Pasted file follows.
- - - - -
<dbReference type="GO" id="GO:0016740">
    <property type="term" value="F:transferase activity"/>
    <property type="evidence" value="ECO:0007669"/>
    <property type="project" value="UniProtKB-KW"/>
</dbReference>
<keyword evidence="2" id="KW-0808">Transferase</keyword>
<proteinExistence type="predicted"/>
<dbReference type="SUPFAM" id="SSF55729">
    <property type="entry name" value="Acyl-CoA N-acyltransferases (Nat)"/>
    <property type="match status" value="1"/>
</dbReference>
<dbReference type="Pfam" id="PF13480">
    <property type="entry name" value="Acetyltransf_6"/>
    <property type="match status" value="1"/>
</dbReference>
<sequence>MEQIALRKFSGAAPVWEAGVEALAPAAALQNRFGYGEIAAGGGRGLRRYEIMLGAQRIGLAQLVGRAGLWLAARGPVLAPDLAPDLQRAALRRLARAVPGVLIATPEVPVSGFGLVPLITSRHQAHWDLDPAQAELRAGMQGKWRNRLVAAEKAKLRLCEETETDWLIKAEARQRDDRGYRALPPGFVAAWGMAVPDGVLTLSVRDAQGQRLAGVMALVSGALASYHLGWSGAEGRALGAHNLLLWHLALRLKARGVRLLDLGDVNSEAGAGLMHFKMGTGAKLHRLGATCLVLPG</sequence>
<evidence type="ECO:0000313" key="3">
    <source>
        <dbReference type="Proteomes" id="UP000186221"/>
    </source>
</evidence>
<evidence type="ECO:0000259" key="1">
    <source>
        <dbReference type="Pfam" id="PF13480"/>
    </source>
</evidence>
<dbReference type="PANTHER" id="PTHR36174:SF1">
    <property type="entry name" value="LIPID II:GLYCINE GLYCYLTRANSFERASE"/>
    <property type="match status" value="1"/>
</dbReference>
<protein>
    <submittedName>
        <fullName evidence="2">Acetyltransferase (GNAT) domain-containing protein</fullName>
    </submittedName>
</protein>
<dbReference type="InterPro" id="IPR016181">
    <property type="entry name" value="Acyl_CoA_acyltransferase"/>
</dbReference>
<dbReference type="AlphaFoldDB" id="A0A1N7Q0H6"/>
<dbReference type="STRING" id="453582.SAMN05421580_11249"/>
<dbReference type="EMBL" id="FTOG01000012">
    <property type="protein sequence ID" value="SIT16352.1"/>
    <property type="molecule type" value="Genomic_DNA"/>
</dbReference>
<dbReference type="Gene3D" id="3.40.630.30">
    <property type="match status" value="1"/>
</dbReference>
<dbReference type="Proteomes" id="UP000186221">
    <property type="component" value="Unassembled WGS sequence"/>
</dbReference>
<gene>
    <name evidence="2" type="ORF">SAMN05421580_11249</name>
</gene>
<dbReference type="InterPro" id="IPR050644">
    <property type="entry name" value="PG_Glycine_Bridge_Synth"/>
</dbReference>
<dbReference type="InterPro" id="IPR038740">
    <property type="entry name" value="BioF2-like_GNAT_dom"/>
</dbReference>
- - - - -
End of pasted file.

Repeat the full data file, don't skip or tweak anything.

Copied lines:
<dbReference type="GO" id="GO:0016740">
    <property type="term" value="F:transferase activity"/>
    <property type="evidence" value="ECO:0007669"/>
    <property type="project" value="UniProtKB-KW"/>
</dbReference>
<keyword evidence="2" id="KW-0808">Transferase</keyword>
<proteinExistence type="predicted"/>
<dbReference type="SUPFAM" id="SSF55729">
    <property type="entry name" value="Acyl-CoA N-acyltransferases (Nat)"/>
    <property type="match status" value="1"/>
</dbReference>
<dbReference type="Pfam" id="PF13480">
    <property type="entry name" value="Acetyltransf_6"/>
    <property type="match status" value="1"/>
</dbReference>
<sequence>MEQIALRKFSGAAPVWEAGVEALAPAAALQNRFGYGEIAAGGGRGLRRYEIMLGAQRIGLAQLVGRAGLWLAARGPVLAPDLAPDLQRAALRRLARAVPGVLIATPEVPVSGFGLVPLITSRHQAHWDLDPAQAELRAGMQGKWRNRLVAAEKAKLRLCEETETDWLIKAEARQRDDRGYRALPPGFVAAWGMAVPDGVLTLSVRDAQGQRLAGVMALVSGALASYHLGWSGAEGRALGAHNLLLWHLALRLKARGVRLLDLGDVNSEAGAGLMHFKMGTGAKLHRLGATCLVLPG</sequence>
<evidence type="ECO:0000313" key="3">
    <source>
        <dbReference type="Proteomes" id="UP000186221"/>
    </source>
</evidence>
<evidence type="ECO:0000259" key="1">
    <source>
        <dbReference type="Pfam" id="PF13480"/>
    </source>
</evidence>
<dbReference type="PANTHER" id="PTHR36174:SF1">
    <property type="entry name" value="LIPID II:GLYCINE GLYCYLTRANSFERASE"/>
    <property type="match status" value="1"/>
</dbReference>
<protein>
    <submittedName>
        <fullName evidence="2">Acetyltransferase (GNAT) domain-containing protein</fullName>
    </submittedName>
</protein>
<dbReference type="InterPro" id="IPR016181">
    <property type="entry name" value="Acyl_CoA_acyltransferase"/>
</dbReference>
<dbReference type="AlphaFoldDB" id="A0A1N7Q0H6"/>
<dbReference type="STRING" id="453582.SAMN05421580_11249"/>
<dbReference type="EMBL" id="FTOG01000012">
    <property type="protein sequence ID" value="SIT16352.1"/>
    <property type="molecule type" value="Genomic_DNA"/>
</dbReference>
<dbReference type="Gene3D" id="3.40.630.30">
    <property type="match status" value="1"/>
</dbReference>
<dbReference type="Proteomes" id="UP000186221">
    <property type="component" value="Unassembled WGS sequence"/>
</dbReference>
<gene>
    <name evidence="2" type="ORF">SAMN05421580_11249</name>
</gene>
<dbReference type="InterPro" id="IPR050644">
    <property type="entry name" value="PG_Glycine_Bridge_Synth"/>
</dbReference>
<dbReference type="InterPro" id="IPR038740">
    <property type="entry name" value="BioF2-like_GNAT_dom"/>
</dbReference>